...

Personal Income Tax submission

It is that time of year again!

The dreaded personal income taxation submission period has just opened and we are scurrying to submit our personal income tax returns in time (and to claim back our refunds…)

Every year a lot of people panic and stress over what should be included in their annual submission, and what are the allowable deductions they can deduct to make their tax burden smaller.

When we consider the income side of the equation, here are some examples of amounts which an individual may receive, and from which the taxable income is determined:

  • Remuneration (income from employment), such as salaries, wages, bonuses, overtime pay, taxable (fringe) benefits, allowances and certain lump sum benefits
  • Profits or losses from a business or trade
  • Income or profits arising from an individual being a beneficiary of a trust
  • Director’s fees
  • Investment income, such as interest and foreign dividends
  • Rental income or losses
  • Income from royalties
  • Annuities
  • Pension income
  • Certain capital gains

When we consider the deduction side of the equation, here are some examples of amounts which an individual may claim back and are allowed by SARS:

  • Pension fund contributions
  • Retirement annuity fund contributions
  • Provident fund contributions (only from 1 March 2016)
  • Legal costs – under certain qualifying circumstances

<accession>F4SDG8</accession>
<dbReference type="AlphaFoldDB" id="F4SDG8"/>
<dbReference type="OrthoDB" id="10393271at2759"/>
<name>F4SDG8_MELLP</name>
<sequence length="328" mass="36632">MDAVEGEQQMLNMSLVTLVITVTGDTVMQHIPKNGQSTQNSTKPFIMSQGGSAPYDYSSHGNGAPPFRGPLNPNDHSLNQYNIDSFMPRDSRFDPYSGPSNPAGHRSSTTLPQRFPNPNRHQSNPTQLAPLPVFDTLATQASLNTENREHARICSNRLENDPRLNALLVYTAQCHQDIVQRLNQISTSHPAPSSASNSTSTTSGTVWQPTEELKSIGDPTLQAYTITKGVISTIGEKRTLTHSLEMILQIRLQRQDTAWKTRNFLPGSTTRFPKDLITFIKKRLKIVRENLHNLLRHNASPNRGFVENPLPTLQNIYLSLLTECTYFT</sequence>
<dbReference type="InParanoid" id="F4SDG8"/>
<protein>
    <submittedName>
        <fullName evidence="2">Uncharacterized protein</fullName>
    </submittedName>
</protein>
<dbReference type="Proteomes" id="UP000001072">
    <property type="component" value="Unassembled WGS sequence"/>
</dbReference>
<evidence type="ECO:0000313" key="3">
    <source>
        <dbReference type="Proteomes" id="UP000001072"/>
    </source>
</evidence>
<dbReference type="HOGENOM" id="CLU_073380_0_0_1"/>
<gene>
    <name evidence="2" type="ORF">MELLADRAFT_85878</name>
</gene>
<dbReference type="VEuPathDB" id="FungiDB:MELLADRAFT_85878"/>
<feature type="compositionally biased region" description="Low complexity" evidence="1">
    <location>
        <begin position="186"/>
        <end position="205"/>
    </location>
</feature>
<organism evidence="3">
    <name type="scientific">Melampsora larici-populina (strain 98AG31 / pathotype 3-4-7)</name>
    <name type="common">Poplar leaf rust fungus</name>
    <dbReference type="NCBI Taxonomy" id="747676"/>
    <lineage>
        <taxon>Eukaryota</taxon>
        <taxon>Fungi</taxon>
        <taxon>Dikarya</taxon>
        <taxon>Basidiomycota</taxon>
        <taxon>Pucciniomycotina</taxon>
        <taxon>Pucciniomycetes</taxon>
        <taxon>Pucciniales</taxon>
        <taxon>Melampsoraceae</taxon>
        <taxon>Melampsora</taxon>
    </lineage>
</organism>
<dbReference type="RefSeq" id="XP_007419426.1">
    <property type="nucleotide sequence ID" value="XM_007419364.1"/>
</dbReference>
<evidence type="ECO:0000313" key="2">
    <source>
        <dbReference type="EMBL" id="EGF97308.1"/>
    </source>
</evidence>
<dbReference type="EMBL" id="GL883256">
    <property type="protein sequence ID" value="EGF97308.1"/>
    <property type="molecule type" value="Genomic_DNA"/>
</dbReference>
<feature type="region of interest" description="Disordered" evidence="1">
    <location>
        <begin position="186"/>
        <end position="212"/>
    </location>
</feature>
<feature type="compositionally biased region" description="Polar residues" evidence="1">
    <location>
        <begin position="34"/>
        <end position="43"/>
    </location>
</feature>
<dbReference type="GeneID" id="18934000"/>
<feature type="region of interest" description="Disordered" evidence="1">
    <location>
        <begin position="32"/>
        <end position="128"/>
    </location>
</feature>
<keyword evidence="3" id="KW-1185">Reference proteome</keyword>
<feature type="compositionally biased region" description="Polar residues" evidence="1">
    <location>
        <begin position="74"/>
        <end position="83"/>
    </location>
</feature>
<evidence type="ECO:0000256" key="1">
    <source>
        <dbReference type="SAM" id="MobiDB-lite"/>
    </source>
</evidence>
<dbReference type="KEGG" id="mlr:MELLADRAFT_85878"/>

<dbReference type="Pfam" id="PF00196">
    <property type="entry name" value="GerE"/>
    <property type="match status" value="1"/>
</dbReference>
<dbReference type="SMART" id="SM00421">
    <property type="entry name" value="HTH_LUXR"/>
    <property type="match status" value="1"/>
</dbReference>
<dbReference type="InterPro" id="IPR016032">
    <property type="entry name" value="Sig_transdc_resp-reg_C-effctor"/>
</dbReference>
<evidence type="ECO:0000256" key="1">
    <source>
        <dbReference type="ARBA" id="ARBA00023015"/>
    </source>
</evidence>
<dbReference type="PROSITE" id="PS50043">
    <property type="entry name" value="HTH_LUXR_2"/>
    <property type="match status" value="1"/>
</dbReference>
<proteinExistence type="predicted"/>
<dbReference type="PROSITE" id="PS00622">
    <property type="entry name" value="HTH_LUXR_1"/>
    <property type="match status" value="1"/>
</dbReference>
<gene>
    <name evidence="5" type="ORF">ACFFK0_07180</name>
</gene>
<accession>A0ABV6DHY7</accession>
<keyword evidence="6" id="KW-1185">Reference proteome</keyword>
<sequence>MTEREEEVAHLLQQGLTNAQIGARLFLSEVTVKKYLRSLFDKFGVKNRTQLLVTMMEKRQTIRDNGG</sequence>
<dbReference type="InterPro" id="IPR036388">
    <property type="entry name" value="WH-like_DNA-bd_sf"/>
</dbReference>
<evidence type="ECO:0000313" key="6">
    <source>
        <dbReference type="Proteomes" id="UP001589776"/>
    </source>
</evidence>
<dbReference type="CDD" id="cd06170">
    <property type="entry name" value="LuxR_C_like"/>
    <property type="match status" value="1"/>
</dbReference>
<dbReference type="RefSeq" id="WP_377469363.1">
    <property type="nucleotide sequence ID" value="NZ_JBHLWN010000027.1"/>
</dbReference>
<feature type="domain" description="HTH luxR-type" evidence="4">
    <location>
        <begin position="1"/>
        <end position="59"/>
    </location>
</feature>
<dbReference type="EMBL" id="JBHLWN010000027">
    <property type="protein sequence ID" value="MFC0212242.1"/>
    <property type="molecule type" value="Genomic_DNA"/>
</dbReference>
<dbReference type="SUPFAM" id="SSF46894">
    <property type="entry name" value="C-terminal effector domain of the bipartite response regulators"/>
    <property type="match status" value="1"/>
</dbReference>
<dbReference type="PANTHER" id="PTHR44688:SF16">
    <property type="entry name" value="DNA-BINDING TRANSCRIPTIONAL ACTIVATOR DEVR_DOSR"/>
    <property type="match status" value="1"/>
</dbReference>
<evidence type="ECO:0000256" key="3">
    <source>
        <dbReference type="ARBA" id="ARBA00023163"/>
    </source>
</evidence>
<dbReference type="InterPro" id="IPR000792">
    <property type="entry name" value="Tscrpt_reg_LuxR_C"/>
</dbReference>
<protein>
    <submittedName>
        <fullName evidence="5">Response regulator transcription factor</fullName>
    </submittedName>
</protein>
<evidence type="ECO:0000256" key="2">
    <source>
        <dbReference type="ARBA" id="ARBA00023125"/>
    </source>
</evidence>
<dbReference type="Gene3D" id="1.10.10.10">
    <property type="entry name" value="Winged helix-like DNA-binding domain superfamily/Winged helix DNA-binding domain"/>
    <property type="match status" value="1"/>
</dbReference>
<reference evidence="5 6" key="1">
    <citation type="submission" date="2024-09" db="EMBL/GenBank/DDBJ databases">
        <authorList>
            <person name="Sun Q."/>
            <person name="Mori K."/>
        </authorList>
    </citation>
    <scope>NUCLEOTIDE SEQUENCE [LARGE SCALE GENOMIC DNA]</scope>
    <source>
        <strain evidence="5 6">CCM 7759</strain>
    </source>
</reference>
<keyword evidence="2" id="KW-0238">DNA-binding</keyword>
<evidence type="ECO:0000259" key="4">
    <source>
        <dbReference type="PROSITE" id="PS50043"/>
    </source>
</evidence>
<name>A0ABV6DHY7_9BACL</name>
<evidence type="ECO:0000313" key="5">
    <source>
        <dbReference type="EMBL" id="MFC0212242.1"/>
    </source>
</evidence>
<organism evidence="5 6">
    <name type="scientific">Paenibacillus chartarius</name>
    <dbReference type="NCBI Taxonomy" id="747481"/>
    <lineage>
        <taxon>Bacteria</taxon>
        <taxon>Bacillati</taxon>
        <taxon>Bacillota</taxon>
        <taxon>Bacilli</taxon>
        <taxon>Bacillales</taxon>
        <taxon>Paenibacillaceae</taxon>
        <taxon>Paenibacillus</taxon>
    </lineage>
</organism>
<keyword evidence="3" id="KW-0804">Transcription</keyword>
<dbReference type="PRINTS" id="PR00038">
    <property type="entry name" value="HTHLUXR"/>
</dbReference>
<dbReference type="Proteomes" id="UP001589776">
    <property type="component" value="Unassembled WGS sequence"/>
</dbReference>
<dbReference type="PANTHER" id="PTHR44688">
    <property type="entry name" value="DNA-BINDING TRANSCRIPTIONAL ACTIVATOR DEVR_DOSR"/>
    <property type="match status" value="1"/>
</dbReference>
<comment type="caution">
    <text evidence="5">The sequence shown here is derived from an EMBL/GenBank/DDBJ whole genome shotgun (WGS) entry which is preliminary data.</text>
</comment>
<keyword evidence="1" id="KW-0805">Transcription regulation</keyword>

• Wear–and-tear – in respect of certain assets
  • Donations – to approved bodies
  • Repayable amounts – amount received for services rendered as refunded by that person
  • Bad and doubtful debts – employment-related
  • Salary earners who receive certain allowances (for example a travel or car allowance or a taxable subsistence allowance) can claim against the allowance.
  • Property owners who earn rental income from a property can claim certain expenses relating to the property.
  • Individuals involved in a trade (a sole proprietor, partnership or a farmer, etc.) can claim certain expenses relating to the production of income.

You do not need to submit an income tax return if ALL of the criteria below apply to your circumstances:

  • Your total employment income/salary for the tax year (March 2018 to February 2019) before tax (gross income) was not more than R500 000; and
  • You only received employment income/salary for the full year of assessment (March 2018 to February 2019) from one employer; and
  • You have no car allowance/company car/ travel allowance or other income (e.g. interest or rental income); and
  • You are not claiming tax related deductions/rebates (e.g. medical expenses, retirement annuity contributions other than pension contributions made by your employer, travel).

If you are unsure about you can actually claim and what you need to declare on your personal income tax submission, contact us for assistance. Click here to view our fees to submit the return on your behalf.

Reference: SARS

Post a comment

Your email address will not be published. Required fields are marked *

This site uses Akismet to reduce spam. Learn how your comment data is processed.